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Today's Stichomancy for Pamela Anderson

The first excerpt represents the past or something you must release, and is drawn from Dust by Mr. And Mrs. Haldeman-Julius:

you've done. If anything did happen I'd have had a chance to dream and think and read instead of getting to be old without ever having any fun out of it all. Maybe you won't believe it, but some days for hours I just lie in the sun like a darky boy, not even thinking. Gee! it feels great! And sometimes I read all day until I have to go to the mine. There's one thing I'm going to tell you square," he went on, a firm ring in his voice, boyish for all its deep, bass note, "I'm never going back to the farm, never! Mother," he cried, suddenly, coming over to take her hand in both his. "Will you leave father? We could rent a little house and you'd have hardly anything to do. I'm making more than lots

The second excerpt represents the present or the deciding factor of the moment, and is drawn from Bucky O'Connor by William MacLeod Raine:

tourist and tailor, bucked the tiger side by side with a democracy found nowhere else in the world. The click of the wheel, the monotonous call of the croupier, the murmur of many voices in alien tongues, and the high-pitched jarring note of boisterous laughter, were all merged in a medley of confusion as picturesque as the scene itself.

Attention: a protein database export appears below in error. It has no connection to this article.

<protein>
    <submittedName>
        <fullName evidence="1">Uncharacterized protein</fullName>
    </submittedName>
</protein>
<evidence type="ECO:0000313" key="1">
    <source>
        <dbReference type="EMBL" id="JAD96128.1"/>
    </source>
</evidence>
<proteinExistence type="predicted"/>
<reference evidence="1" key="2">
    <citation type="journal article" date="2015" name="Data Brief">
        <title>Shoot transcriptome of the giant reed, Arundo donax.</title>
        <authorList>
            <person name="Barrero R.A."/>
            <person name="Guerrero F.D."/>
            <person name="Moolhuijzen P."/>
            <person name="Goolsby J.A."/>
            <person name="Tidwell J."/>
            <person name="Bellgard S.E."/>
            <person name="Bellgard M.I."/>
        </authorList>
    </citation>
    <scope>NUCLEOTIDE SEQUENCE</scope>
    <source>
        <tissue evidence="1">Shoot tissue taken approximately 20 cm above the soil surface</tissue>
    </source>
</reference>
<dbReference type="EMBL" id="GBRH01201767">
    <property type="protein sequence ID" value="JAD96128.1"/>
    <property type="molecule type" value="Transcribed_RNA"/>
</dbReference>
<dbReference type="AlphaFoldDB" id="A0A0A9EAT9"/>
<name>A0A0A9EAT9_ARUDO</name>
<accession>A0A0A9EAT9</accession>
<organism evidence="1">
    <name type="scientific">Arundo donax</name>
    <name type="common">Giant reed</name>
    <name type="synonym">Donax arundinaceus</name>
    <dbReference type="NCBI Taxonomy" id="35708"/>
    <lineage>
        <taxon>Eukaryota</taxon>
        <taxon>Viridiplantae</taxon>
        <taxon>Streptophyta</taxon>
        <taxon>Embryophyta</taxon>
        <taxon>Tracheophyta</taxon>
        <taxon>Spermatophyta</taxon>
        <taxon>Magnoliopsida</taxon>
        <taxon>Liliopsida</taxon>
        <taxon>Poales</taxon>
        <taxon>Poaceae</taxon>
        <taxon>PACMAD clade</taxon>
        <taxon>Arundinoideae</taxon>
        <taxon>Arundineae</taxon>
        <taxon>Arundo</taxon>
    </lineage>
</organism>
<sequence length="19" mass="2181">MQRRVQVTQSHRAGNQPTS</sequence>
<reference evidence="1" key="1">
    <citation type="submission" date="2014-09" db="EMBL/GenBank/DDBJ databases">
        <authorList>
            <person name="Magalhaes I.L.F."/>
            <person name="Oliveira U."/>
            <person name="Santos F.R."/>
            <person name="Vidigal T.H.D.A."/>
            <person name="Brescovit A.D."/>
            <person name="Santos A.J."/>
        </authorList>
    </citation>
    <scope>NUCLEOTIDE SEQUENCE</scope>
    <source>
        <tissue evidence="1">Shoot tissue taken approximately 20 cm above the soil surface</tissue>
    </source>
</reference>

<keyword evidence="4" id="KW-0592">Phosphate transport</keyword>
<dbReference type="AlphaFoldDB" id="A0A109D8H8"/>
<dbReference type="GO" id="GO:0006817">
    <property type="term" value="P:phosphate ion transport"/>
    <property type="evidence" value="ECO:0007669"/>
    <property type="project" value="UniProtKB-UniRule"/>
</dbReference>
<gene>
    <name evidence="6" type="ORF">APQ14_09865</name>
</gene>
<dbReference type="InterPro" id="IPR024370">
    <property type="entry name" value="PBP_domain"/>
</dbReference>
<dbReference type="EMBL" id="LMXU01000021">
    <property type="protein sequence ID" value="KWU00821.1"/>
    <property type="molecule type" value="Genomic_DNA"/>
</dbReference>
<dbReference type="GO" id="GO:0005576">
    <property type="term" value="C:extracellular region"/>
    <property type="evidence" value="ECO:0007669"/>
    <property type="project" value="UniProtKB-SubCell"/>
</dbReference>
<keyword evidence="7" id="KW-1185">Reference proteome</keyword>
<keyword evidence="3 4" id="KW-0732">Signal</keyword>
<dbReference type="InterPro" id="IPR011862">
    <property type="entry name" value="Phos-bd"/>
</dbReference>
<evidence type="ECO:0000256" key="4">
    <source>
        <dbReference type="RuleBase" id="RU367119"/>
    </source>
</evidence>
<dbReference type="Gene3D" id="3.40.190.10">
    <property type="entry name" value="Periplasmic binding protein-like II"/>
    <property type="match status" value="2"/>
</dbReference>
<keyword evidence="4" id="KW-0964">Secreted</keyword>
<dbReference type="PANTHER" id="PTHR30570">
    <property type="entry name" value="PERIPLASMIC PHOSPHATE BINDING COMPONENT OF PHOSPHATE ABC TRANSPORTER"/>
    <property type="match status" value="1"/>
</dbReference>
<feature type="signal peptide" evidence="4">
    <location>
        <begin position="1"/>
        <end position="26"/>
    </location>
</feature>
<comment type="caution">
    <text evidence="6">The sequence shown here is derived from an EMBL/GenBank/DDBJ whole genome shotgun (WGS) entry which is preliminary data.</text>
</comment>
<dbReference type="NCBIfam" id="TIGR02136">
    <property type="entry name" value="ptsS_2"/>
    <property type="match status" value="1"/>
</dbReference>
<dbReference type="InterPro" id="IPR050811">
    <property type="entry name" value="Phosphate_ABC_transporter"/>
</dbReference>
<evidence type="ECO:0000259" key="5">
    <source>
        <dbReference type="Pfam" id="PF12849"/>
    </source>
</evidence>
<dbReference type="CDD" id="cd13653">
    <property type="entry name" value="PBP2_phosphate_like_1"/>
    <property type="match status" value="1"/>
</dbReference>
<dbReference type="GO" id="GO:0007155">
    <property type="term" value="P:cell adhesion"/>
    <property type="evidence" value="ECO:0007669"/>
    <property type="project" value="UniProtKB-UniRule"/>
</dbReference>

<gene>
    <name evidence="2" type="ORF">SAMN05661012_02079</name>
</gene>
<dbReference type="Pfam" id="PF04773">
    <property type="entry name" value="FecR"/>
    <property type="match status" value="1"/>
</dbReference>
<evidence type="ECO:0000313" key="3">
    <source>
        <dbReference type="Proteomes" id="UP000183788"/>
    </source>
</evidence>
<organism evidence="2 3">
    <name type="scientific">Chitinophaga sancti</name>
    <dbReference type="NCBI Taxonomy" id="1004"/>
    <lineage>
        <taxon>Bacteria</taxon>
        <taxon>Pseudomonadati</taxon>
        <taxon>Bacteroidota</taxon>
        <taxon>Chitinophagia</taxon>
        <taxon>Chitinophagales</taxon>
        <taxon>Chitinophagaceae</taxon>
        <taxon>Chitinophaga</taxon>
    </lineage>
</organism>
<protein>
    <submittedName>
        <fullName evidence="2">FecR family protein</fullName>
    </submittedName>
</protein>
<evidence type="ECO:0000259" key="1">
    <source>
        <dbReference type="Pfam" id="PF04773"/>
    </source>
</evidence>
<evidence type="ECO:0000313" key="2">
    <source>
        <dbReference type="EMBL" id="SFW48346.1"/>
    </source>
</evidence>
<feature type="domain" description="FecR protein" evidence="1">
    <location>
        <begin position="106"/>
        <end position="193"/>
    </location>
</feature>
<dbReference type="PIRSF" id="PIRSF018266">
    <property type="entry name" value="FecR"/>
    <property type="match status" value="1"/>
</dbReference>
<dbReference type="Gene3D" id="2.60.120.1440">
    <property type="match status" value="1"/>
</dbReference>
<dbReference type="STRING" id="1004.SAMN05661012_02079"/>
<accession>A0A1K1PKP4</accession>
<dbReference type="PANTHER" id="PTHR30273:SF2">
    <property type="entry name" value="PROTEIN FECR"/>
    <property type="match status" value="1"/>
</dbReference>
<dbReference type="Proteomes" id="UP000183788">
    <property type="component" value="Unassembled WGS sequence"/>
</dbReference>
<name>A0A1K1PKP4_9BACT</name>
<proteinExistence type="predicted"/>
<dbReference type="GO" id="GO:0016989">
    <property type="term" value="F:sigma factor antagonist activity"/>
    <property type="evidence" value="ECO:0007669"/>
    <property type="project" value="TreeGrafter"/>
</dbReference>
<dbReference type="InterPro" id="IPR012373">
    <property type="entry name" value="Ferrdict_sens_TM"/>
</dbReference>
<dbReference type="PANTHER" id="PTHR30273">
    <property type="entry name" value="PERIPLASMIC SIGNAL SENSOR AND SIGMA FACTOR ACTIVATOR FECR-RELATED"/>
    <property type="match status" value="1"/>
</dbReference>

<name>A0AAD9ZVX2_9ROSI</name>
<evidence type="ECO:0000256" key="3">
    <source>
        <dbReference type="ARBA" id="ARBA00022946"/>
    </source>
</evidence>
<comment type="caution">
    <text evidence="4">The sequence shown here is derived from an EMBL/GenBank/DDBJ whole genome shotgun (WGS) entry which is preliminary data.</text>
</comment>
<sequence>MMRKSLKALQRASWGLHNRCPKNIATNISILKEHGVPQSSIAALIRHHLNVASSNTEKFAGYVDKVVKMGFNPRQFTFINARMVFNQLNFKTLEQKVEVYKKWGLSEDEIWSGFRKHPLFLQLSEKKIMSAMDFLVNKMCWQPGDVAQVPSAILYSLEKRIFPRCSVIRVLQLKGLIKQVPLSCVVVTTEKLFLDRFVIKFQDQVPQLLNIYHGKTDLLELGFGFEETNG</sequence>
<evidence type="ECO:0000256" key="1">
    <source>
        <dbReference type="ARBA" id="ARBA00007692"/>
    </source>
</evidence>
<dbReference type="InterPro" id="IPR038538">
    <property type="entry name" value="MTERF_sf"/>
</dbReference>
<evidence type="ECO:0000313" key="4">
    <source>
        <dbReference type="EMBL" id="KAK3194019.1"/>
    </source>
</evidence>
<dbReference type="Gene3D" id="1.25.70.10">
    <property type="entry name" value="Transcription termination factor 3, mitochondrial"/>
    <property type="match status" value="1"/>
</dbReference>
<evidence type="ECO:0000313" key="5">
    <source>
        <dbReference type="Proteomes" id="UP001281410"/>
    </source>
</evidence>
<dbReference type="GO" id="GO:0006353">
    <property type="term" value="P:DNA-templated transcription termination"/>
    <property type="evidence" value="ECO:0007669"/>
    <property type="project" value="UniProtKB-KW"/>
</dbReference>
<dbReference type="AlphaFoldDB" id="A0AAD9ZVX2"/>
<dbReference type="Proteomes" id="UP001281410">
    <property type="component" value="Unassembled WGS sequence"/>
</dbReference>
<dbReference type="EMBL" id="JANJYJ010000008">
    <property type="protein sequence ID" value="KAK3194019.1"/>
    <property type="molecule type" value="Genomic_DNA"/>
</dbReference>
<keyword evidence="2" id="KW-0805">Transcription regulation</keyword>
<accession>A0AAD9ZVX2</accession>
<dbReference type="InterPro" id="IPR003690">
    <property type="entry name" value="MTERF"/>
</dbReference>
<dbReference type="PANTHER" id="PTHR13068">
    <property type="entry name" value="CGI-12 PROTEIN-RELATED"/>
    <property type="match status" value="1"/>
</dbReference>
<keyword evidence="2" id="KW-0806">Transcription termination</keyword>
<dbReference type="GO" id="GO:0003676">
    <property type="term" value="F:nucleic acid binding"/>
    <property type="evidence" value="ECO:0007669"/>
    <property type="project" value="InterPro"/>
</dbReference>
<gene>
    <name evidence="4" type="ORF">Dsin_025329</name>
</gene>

"Business not anyways slack at the Nugget," ventured Collins, to the bartender.

"No, I don't know as 'tis. Nearly always somethin' doing in little old Epitaph," answered the public quencher of thirsts, polishing the glass top of the bar with a cloth.

The third excerpt represents the future or something you must embrace, and is drawn from Tom Grogan by F. Hopkinson Smith:

"The point you make is that Mrs. Grogan had no right to sign her name to a contract made out in the name of her dead husband."

"I do, your Honor," said Rowan, resuming his seat.

"Why did you sign it?" asked Judge Bowker, turning to Tom.

She looked at Babcock. He nodded assent, and then she answered:--

"I allus signed it so since he left me."

There was a pleading, tender pathos in her words that startled Babcock. He could hardly believe the voice to be Tom's.

The judge looked at her with a quick, penetrating glance, which broadened into an expression of kindly interest when he read her entire honesty in her face. Then he turned to the president of